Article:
Nick Fairley, who I am very excited about actually, has not proven he can be an every down tackle either and plays better in a rotational and situational role. Sheldon Rankins is most compared to Aaron Donald, and that’s a great thing. Pairing Rankins and Fairley as DT’s in a 4-3 scheme makes me salivate. Tyler Davison showed great improvement down the stretch last season and I expect him to have an increased role this year.

Davis Tull and David Onyemata are the wild cards here as their playing experience sample sizes are small to begin with. Word around the street in Manitoba is that the Saints may have taken the steal of the draft in Onyemata. His college coach explained that former Canadian football transplant and former Saint Akiem Hicks had already reached his ceiling by the time he came into the NFL. But when it comes to Onyemata, this coach thought he was still on the ground floor. Apparently this guy is a freak of athleticism, and his potential is limitless.

4-3 Middle Linebacker "Mike" Traits

1) Large

2) Strong

3) Great communicator and QB of defense

4) Above average speed to cover receivers 10-20 yards downfield

5) Stop run

6) Drop into pass coverage

Prototype: Luke Kuechly, Carolina Panthers

(6’3", 238 lbs, 31" Arm Length, 9" Hands, 4.58 sec 40 yard dash)

3-4 ILB Strong-side "Mike" Traits

1) Large

2) Strong

3) Bruiser that can take on blocks to free "Will" to roam

Prototype: Patrick Willis (I know he’s retired, but he may be the best to ever play the position)

(6’1", 242 lbs, 4.51 sec 40 yard dash)

Saints Middle Linebackers "Mike":

James Laurinaitus: 6’2" / 248 lbs / 4.82 sec 40 yard dash

-Leader of the defense/ chief communicator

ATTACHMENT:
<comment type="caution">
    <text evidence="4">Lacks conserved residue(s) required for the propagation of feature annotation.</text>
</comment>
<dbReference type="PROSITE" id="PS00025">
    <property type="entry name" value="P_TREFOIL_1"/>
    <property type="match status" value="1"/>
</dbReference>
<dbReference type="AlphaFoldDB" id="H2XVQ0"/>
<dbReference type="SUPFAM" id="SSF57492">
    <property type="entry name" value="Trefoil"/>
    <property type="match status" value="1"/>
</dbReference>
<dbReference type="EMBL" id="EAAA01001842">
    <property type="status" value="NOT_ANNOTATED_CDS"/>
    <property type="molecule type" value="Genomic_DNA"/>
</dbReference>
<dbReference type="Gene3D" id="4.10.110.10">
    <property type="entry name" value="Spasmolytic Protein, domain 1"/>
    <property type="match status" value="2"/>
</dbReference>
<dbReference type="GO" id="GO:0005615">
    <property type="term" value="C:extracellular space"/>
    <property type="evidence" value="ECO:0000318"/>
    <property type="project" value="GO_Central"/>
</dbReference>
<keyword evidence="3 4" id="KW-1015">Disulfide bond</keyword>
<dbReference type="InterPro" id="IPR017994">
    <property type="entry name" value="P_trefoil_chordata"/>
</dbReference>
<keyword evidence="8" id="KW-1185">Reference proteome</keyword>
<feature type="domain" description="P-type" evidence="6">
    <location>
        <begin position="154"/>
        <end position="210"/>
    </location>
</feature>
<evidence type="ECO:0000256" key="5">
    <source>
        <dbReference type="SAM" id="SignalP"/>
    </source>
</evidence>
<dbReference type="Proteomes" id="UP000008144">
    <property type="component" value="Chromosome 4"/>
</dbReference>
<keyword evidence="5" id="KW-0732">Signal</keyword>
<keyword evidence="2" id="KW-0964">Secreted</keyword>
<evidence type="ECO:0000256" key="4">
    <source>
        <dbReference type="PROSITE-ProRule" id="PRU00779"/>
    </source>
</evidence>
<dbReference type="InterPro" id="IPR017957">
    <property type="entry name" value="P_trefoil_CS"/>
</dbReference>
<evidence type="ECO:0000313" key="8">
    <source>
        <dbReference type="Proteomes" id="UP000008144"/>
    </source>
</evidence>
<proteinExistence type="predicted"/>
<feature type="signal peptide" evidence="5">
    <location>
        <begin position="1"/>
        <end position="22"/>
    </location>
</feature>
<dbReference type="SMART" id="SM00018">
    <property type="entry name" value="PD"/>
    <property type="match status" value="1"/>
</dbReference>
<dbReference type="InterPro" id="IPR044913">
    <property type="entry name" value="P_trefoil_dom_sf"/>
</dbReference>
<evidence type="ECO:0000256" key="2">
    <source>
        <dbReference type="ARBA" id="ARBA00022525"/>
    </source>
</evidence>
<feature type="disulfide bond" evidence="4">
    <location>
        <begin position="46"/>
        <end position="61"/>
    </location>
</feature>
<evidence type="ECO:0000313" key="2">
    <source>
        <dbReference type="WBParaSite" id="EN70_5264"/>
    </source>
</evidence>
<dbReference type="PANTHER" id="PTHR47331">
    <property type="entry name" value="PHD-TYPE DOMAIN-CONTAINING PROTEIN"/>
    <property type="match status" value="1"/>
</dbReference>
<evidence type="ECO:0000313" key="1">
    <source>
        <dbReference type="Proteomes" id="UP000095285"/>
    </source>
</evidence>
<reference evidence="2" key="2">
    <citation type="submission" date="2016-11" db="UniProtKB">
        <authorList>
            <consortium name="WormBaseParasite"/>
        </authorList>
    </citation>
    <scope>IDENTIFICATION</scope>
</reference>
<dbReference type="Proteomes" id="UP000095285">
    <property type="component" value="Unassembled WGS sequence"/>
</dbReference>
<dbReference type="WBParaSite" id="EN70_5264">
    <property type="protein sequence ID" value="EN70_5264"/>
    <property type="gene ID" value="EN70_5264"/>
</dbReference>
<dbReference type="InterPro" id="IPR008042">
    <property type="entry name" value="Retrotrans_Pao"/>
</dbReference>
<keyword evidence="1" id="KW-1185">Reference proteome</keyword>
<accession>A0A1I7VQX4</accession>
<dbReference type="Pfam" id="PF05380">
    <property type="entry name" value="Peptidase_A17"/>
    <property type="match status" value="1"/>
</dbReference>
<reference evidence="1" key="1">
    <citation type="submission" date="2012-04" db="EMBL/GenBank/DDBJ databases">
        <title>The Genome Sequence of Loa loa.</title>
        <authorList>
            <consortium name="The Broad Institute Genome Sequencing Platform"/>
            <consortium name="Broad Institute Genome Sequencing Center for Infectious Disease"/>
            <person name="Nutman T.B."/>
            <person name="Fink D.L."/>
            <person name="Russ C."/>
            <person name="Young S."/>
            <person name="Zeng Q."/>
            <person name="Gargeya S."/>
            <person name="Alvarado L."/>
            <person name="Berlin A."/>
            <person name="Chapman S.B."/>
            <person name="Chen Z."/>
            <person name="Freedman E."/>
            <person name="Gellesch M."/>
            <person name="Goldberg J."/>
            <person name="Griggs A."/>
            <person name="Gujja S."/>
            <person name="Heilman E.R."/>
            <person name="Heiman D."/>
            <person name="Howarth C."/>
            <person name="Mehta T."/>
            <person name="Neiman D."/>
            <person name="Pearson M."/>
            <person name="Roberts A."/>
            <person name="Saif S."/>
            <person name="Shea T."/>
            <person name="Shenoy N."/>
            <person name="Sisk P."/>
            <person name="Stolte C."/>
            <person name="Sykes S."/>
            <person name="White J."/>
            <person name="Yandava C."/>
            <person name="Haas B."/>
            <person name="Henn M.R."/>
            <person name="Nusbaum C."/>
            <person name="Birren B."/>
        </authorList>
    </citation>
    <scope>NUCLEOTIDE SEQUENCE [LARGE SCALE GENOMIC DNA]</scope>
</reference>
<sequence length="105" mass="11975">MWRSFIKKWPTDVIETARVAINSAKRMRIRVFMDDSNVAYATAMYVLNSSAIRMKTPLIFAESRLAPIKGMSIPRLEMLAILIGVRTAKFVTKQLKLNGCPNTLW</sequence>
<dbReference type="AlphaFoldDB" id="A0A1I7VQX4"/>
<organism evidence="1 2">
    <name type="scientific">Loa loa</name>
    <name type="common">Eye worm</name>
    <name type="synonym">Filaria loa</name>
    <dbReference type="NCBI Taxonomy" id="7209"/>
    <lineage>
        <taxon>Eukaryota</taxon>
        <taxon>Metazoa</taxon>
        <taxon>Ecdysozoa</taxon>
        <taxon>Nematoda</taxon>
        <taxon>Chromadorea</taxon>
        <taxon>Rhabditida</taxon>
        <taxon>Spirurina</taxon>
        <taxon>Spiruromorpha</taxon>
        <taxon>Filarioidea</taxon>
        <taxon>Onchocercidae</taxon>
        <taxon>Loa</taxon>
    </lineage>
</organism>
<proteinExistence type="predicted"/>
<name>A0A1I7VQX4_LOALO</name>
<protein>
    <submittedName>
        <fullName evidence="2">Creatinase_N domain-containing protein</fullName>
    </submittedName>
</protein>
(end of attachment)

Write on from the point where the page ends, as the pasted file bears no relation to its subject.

-Tackling machine who wraps up on first contact

-Durable, intelligent, and experienced

-Declining ability to attack run game

Michael Mauti: 6’2" / 243 lbs / 31" Arm length / 10" Hands /

-Valuable special teamer

-Not an every down leader of the defense

-Decent in pass coverage

-Lacks explosiveness and speed

Prescription: How about a big old question mark here?

After seeing the prototypes for this position, I am feeling uneasy with our roster for the first time this offseason. Laurinaitus was great in St. Louis for almost a decade, but his declining production could be more due to age than health even as he dealt with several injuries last year, albeit without missing a game. He wasn't really fast ten years ago, so I can only venture to guess that he’s even slower now. Of course his experience, leadership ability, and communication skills will be an upgrade over Stephone Anthony, but the Saints certainly aren’t upgrading the position with regard to age and athleticism.

Michael Mauti had one of my top favorite plays of last season with his Gleason-esque blocked punt and TD return against Atlanta. But let’s be honest, he’s a great special teamer, yet not a quarterback of a defense. He’s smart with good instincts and pass coverage skills, but he’s an average athlete compared to other NFL linebackers. Obviously the bar has been set extremely high by players like Kuechly and Willis, but Mauti is nowhere in the same realm as those guys.

4-3 Strong-side Linebacker "Sam" Traits

1) Large

2) Strong

3) Able to block strongest blockers, tackles, and tight ends

4) Attack the run

5) Take on blockers

6) Blitz occasionally

Prototype: Dont'a Hightower, New England Patriots

(6’3", 265 lbs, 32" Arm Length, 9" Hands, 4.68 40 yard dash)

Vonn Miller, Denver Broncos

(6’3", 250 lbs, 33" Arm Length, 9" Hands, 4.53 sec 40 yard dash, top performer for his position in vertical jump, broad jump, 3 cone drill, 20 yard shuttle, and 60 yard shuttle)

3-4 Outside Linebacker "Sam" Traits

1) Cover

2) Blitz

3) Attack the run

Prototype: Clay Matthews, Green Bay Packers

(6’3", 255 lbs, 4.67 sec 40 yard dash)

Saints Strong-Side "Sam" Linebackers:

Stephone Anthony: 6’3" / 243 lbs / 32" Arm length / 10" Hands / 4.56 sec 40 yard dash

-Great size and speed for position

-Good tackler, over 100 tackles rookie year

-Good ball skills and intelligent

-Trouble with shedding blocks at times

-Takes bad angles at times

Craig Robertson: 6’1" / 234 lbs / 4.76 sec 40 yard dash

-Greatly improved in pass coverage

-Good special teamer

-Struggles against the run